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In turn-of-the-millennium India, a penniless would-be writer halts work on his novel only to feed his ceaseless desire for his beautiful wife. Then a chance occurrence moves the lovers to a sprawling old house in a mist-shrouded spur of the lower Himalayas, where a set of diaries written by a glamorous American adventuress is uncovered during renovations. Her words irresistibly draw the writer away from his beloved, thrusting him through the hole of history into another world and time, revealing dark secrets and ...
In turn-of-the-millennium India, a penniless would-be writer halts work on his novel only to feed his ceaseless desire for his beautiful wife. Then a chance occurrence moves the lovers to a sprawling old house in a mist-shrouded spur of the lower Himalayas, where a set of diaries written by a glamorous American adventuress is uncovered during renovations. Her words irresistibly draw the writer away from his beloved, thrusting him through the hole of history into another world and time, revealing dark secrets and overturning all certainties.
Inventive, playful, heartbreaking, brimming with ideas and memorable characters, The Alchemy of Desire is a major literary work by one of the most significant new voices of a generation.
A Morning Chill
Love is not the greatest glue between two people. Sex is.
The laws of school physics will tell you it is more diffcult to prise apart two bodies joined at the middle than those connected anywhere near the top or the bottom.
I was still madly in love with her when I left her but the desire had died, and not all the years of sharing and caring and discovering and journeying could keep me from fleeing.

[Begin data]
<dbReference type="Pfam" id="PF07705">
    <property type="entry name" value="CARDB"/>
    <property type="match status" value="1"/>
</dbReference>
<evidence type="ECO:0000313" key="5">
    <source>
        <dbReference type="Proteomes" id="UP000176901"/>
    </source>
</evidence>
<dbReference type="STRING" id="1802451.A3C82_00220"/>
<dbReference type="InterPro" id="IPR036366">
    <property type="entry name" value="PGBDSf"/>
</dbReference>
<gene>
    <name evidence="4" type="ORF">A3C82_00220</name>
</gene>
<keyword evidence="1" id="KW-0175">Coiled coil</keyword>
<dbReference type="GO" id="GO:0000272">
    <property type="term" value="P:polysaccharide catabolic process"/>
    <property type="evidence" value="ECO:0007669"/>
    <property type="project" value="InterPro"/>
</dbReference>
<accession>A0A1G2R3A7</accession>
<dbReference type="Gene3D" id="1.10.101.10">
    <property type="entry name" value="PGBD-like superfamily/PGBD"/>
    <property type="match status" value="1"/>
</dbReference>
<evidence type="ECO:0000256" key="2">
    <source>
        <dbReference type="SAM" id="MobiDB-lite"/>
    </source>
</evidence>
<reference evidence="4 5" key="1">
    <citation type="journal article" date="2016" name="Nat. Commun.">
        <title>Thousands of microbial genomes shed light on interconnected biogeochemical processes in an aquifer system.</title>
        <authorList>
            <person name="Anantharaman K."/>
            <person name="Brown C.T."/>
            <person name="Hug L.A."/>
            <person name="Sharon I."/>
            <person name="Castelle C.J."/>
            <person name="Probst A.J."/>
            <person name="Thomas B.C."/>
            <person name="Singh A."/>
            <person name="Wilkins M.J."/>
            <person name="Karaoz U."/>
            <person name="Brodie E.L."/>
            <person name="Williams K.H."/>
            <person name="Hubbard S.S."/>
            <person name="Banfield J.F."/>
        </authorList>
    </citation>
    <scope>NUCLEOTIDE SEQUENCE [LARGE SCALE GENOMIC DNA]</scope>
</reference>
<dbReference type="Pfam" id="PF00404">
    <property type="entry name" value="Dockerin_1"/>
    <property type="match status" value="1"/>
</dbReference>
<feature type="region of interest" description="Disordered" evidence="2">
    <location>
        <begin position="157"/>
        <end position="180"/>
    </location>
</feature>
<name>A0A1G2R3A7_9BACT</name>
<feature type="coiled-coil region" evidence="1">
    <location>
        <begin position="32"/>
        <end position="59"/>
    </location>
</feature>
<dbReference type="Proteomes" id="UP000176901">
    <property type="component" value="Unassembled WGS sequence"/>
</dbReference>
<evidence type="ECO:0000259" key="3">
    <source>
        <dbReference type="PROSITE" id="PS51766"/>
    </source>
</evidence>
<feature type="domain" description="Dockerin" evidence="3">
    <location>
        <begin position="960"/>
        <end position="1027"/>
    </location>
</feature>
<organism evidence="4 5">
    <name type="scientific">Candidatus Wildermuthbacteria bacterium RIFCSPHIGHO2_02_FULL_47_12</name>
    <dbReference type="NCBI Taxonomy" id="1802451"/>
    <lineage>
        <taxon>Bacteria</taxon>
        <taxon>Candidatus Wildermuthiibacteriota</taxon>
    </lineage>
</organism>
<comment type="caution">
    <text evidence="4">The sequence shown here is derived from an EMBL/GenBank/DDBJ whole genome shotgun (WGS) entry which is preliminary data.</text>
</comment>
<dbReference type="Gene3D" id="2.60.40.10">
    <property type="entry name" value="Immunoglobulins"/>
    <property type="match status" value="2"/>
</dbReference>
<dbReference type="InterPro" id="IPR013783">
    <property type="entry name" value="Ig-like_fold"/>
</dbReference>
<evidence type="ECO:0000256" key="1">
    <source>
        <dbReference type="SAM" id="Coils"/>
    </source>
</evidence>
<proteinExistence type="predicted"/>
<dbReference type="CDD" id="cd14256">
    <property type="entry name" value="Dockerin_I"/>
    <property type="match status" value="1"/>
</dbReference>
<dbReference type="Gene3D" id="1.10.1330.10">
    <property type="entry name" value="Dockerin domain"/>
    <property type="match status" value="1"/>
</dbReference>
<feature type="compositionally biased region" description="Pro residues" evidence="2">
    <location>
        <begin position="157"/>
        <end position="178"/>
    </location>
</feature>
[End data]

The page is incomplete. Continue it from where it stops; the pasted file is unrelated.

Perhaps I recall it wrong.
Strictly speaking I did not leave. Fizz did.
But the truth is she did--as always--what I wanted her to, what I willed her to. And I did what I did because by then my body had turned against hers; and anyone who has stretched and plumbed both mind and body will tell you the body, with its many nagging needs, is the true engine of life. The mind merely steers a path for it, or consoles it with high-sounding homilies when there is no path to be found.
The ravings of the puritans and the moralists are the anguished cries of those whose bodies have failed to fnd the road to bliss. When I see clergy--Hindu, Muslim, Christian--rail against the instincts of the body, I see men who are lost and angry and frustrated. Unable to locate the glories of the body, unable to locate the path to surpassing joy, they are resolved to confuse all other journeymen. Those who fail to fndtheir sexual synapse set our mind and body at war against each other.
I agree there are the truly spiritual, just as there is the one-horned rhino, but they are few and far between and easily identifable. For the rest of us, the body is the temple.
The truth is godhead is tangible.
Smellable. Tasteable. Penetrable.
The morning I woke up and felt no urge to slide down her body and inhale her musk I knew I was in trouble.